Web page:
By Andy Snyder
This blog post was originally published on State Refor(u)m’s State of Implementation Blog
States typically don’t have great information on the reasons why people fall off of Medicaid, or are denied coverage in the first place. Complex, outmoded coding systems can obscure the real story behind an applicant’s denial or disenrollment. A new brief from Maximizing Enrollment authored by Mathematica Policy Research and NASHP suggests a new way to cut through the clutter in order to use denial and disenrollment data more effectively, and potentially save money on administration. As health reform rolls out, updating these systems may also help states better coordinate among Medicaid, CHIP, and health insurance exchanges.
A person’s Medicaid coverage can be denied or end for three main categories of reasons:
- Loss or denial of eligibility due to a change in circumstances (for example, if a person has an increase in income, turns 21, moves out of state, or becomes incarcerated);
- Failure to pay required premiums; or
- Loss or denial of coverage for procedural reasons (because a person does not return paperwork on time or doesn’t submit needed documentation).
This third category—procedural closure—is a major contributor to a “churning” problem, where people lose Medicaid coverage for paperwork reasons, only to return a short time later. Churning off of and onto Medicaid results in added costs and administrative burden for states because enrolling individuals is generally more expensive than renewing them. (Gaps in insurance also can have negative effects on individuals’ health, including increased use of expensive hospital services.) Churn will be even more expensive for states in 2014, when there are more people eligible for public programs and coverage transitions are happening more frequently.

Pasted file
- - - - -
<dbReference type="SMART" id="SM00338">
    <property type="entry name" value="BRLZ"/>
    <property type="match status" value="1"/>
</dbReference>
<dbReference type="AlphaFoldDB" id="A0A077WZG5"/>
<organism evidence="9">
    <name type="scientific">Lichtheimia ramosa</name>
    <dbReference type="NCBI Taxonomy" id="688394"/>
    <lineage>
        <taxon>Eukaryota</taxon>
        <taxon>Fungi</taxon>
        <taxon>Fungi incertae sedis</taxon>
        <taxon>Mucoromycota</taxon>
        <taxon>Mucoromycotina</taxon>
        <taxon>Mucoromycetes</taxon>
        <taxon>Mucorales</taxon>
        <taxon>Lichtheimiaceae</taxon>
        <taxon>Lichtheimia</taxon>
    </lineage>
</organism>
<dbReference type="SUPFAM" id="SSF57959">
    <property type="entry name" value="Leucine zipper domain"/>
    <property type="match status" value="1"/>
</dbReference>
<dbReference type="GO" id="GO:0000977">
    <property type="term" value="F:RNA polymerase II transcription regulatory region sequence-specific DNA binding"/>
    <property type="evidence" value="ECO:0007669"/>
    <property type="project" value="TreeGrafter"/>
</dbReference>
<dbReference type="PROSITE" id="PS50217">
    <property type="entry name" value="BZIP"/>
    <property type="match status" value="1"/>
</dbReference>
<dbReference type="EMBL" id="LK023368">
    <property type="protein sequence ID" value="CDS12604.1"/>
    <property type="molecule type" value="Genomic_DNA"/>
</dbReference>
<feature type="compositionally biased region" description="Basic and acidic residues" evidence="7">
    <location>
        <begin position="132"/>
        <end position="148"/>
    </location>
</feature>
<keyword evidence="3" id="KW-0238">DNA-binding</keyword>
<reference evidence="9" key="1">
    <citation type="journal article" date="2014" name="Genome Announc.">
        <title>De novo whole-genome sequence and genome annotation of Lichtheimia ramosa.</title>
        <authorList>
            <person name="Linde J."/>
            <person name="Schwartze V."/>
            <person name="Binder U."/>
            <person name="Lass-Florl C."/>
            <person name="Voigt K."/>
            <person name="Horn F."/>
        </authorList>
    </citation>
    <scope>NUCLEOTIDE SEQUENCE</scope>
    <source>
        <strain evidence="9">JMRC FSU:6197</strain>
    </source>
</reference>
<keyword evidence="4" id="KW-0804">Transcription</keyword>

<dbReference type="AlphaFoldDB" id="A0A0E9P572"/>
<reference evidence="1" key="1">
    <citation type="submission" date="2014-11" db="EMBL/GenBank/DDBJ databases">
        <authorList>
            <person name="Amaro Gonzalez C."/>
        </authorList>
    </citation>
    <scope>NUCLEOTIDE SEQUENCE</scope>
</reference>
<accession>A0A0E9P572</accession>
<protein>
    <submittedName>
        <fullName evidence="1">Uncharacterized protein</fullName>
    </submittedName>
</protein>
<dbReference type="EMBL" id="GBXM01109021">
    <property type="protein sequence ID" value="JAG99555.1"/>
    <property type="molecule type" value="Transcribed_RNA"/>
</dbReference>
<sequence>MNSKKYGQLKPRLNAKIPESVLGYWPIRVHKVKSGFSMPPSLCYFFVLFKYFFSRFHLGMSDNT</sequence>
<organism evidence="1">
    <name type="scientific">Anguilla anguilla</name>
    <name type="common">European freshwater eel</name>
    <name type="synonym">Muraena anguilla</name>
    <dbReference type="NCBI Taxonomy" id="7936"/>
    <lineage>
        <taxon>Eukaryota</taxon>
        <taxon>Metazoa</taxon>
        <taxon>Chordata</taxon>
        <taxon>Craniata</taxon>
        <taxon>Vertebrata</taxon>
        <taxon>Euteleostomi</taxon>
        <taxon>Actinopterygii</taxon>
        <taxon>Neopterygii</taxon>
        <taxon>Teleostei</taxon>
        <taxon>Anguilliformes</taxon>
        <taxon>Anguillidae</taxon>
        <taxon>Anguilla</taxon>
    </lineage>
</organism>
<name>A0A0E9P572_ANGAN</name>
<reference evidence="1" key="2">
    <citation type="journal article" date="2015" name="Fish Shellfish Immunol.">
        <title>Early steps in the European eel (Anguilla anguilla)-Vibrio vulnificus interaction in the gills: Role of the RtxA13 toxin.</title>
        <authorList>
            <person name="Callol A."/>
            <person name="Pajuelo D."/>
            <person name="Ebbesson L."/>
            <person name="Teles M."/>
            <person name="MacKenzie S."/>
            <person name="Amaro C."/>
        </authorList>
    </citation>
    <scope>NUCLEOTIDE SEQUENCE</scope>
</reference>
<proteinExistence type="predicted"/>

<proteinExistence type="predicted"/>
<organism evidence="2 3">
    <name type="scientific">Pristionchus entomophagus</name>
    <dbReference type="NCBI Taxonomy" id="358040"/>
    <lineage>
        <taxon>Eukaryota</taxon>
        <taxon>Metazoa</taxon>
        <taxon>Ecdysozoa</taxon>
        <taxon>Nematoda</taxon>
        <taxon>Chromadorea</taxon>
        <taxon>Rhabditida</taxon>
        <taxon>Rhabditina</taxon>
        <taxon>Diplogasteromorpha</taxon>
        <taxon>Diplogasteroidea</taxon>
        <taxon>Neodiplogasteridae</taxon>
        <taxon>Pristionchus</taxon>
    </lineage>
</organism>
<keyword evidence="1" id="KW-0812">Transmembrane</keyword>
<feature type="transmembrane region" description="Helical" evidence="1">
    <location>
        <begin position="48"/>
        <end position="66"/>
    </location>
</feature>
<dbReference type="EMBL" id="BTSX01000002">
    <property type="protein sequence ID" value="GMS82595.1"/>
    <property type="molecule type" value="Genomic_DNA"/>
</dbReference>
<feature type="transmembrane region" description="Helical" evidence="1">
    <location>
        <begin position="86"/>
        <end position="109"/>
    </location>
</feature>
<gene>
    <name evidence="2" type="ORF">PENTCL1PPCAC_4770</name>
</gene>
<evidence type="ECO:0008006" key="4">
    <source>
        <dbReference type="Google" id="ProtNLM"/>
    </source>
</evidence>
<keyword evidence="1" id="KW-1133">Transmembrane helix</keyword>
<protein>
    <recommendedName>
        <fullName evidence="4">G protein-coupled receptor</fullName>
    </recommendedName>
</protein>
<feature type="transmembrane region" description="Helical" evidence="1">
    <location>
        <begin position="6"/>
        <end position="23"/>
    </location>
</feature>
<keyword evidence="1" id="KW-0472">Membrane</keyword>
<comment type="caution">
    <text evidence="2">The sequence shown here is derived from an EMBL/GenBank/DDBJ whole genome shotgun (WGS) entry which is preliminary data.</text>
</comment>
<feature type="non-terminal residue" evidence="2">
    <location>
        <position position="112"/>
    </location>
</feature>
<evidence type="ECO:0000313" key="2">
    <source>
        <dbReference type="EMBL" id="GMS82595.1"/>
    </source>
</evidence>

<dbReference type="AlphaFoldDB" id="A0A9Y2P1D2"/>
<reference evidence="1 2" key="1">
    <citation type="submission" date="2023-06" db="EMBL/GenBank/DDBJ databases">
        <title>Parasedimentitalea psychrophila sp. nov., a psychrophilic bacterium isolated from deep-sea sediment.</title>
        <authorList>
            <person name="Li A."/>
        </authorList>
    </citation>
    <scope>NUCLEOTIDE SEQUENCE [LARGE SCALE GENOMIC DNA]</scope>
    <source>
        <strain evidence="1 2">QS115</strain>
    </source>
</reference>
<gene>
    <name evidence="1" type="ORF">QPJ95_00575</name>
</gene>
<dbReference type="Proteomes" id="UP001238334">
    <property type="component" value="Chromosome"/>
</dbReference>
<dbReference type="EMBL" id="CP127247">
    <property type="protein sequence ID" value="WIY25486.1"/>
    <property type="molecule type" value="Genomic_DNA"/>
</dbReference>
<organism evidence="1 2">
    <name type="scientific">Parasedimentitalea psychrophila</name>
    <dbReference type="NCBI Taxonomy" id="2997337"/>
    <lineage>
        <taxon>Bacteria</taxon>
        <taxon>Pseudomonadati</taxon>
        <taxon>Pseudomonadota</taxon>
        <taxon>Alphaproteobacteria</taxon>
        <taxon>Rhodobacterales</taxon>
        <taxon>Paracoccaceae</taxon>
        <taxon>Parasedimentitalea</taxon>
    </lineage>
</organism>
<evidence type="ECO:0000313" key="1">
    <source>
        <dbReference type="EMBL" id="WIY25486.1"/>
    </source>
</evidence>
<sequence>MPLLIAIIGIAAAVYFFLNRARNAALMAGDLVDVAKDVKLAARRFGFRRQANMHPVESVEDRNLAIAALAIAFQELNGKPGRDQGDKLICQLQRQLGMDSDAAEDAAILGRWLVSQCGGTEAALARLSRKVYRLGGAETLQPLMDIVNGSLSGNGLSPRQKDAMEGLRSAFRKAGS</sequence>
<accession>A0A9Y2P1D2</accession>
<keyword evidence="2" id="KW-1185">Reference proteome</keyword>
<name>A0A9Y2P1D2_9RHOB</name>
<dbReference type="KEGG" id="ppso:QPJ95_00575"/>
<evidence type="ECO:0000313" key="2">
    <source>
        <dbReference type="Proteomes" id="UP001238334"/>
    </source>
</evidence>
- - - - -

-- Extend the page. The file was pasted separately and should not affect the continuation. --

States that can track and understand why people are denied or lose coverage will be in a better position to implement efficient and effective enrollment and renewal systems, and adopt policies that can reduce procedural closures.
When a case is closed and a person’s Medicaid enrollment ends, a computer system or an eligibility worker assigns one or more “reason codes” to explain why. These codesets, however, often are too cluttered to allow for clear analysis. Some states have coding systems that list hundreds of possible reasons that a person’s eligibility for Medicaid can end. Each individual code may have been added for a good reason, but the sheer volume of codes, combined with complicated and confusing definitions, makes it difficult for eligibility staff to apply the codes consistently and reliably.
These complex codesets may result in workers using “catch-all” codes such as “individual no longer meets program requirements,” which can obscure the reasons why people are losing coverage. If a state can’t distinguish cases that were closed due to a change in income from those where a renewal form wasn’t returned, it is letting a valuable data source go to waste.
The new Maximizing Enrollment issue brief recommends a streamlined set of just fourteen codes that classify denials and disenrollments according to the three categories described above: change in circumstances, failure to pay premiums, and procedural reasons.
Since enhanced federal matching funds are available for states to upgrade Medicaid eligibility systems until 2015, and states have to make eligibility system changes to comply with health reform changes, now is a great time for states to design systems that use denial and disenrollment data more effectively. States can use these recommended codes to streamline their systems, make it easier for workers to accurately code cases, and make their data more intelligible, actionable, and comparable with peer states. Most importantly, these codes can help states to get a better handle on the reasons why people who are eligible for Medicaid coverage lose it, and to develop policy solutions to keep eligible individuals enrolled. In short, these codes can help states cut through the clutter and use their data to make smart decisions.
What is your state planning in regard to eligibility systems redesign in the run-up to 2014? Let us know in the eligibility systems discussion.